Average Payroll Charge per Arbitration Year
Josh Donaldson: $15.8 million
Manny Machado: $10.1 million
Charlie Blackmon: $8.2 million
D.J. LeMahieu: $5.4 million
Freddy Galvis: $4.39 million
Scott Kingery: $4 million* (in 2021-23 dollars)

Scott Kingery.
Lynne Sladky / AP
Scott Kingery.

That potential reward increases only once those first six years are up and the Phillies have the ability to keep him around for the next three years via a series of options worth a total of $42 million. Zack Cozart, an infielder who had a .674 OPS in five seasons until he hit 24 home runs with a .933 OPS last season, landed three years and $38 million this offseason, and he is two years older than Kingery. Justin Turner signed for four years and $64 million last offseason. Even if Kingery doesn't turn into a superstar, those three option years have the potential to offer excellent value. If he does turn into a superstar, the contract is a game-changer. And if he ends up as a bust, the Phillies simply decline the option and cut their losses at $24 million.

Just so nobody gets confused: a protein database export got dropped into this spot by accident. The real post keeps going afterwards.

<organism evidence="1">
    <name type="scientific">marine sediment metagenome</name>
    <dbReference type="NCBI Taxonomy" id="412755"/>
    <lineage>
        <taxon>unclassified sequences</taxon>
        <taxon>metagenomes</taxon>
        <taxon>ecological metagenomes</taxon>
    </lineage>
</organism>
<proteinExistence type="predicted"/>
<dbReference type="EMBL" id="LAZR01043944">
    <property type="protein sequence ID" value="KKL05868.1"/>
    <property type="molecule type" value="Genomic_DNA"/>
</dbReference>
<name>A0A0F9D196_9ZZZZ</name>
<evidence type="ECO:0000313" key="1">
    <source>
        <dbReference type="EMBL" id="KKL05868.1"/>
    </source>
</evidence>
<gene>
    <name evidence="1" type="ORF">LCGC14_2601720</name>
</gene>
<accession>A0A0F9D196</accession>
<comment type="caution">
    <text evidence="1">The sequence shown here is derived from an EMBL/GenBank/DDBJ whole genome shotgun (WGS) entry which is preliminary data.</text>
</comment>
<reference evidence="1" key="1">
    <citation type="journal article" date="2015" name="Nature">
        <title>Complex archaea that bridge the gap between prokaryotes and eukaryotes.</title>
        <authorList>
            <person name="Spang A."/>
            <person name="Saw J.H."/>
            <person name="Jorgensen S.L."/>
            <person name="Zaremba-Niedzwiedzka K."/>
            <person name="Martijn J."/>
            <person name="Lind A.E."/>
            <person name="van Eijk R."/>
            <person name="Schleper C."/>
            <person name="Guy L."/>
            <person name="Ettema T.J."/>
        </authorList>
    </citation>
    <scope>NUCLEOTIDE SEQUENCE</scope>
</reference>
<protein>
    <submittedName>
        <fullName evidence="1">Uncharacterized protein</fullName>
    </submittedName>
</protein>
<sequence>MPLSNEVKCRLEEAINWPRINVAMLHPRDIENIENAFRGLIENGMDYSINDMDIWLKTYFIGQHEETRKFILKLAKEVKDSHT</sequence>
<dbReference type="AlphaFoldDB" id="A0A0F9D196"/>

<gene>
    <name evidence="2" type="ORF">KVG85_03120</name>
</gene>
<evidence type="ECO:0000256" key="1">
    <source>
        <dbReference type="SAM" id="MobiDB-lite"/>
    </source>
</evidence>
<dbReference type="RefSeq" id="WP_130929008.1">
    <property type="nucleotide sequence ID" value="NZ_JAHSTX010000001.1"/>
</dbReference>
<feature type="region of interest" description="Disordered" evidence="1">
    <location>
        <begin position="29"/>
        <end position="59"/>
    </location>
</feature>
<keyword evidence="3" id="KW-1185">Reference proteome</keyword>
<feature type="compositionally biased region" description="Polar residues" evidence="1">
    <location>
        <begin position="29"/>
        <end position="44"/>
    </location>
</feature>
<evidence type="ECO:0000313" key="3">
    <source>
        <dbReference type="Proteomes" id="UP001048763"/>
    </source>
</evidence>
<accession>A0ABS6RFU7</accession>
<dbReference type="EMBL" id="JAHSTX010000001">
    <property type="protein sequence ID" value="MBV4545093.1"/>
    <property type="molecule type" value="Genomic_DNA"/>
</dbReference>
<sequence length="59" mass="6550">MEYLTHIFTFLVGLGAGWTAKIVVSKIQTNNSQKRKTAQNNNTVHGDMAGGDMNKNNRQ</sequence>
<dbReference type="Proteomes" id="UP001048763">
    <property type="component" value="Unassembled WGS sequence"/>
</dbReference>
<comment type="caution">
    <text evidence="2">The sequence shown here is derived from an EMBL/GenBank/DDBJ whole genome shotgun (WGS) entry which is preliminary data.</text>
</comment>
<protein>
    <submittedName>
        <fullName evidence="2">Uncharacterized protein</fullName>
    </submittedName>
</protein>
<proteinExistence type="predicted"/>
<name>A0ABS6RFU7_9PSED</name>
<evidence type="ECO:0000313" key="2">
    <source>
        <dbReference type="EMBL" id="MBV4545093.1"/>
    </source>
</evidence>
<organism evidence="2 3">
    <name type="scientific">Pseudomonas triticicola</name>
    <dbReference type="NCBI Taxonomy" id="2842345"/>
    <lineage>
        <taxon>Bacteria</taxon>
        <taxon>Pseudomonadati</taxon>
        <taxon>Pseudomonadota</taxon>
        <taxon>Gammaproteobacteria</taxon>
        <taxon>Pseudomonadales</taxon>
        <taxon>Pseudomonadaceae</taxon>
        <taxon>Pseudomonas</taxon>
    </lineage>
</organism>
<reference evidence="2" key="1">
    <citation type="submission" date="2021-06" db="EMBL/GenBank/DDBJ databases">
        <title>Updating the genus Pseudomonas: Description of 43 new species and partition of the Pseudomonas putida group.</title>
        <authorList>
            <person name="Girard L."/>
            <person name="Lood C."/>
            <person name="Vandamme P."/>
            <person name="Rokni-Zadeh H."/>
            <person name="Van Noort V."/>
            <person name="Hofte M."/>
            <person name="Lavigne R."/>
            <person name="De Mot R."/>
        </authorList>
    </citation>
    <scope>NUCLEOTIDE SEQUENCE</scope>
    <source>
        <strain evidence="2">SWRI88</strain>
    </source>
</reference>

Among the reasons the Phillies were able to acquire so much talent via free agency after their 2008 World Series championship were contract extensions that Jimmy Rollins and Chase Utley signed that bought out years of free agency at what turned out to be extremely team-friendly rates.

That shouldn't diminish the unknowns that surround Kingery as a player. He has never taken an at-bat at higher than Triple A. If the Phillies had given Maikel Franco the same contract before he arrived in the majors, it might not look so hot right now.

But in such a scenario, the real financial impact is little more than the cost of doing business.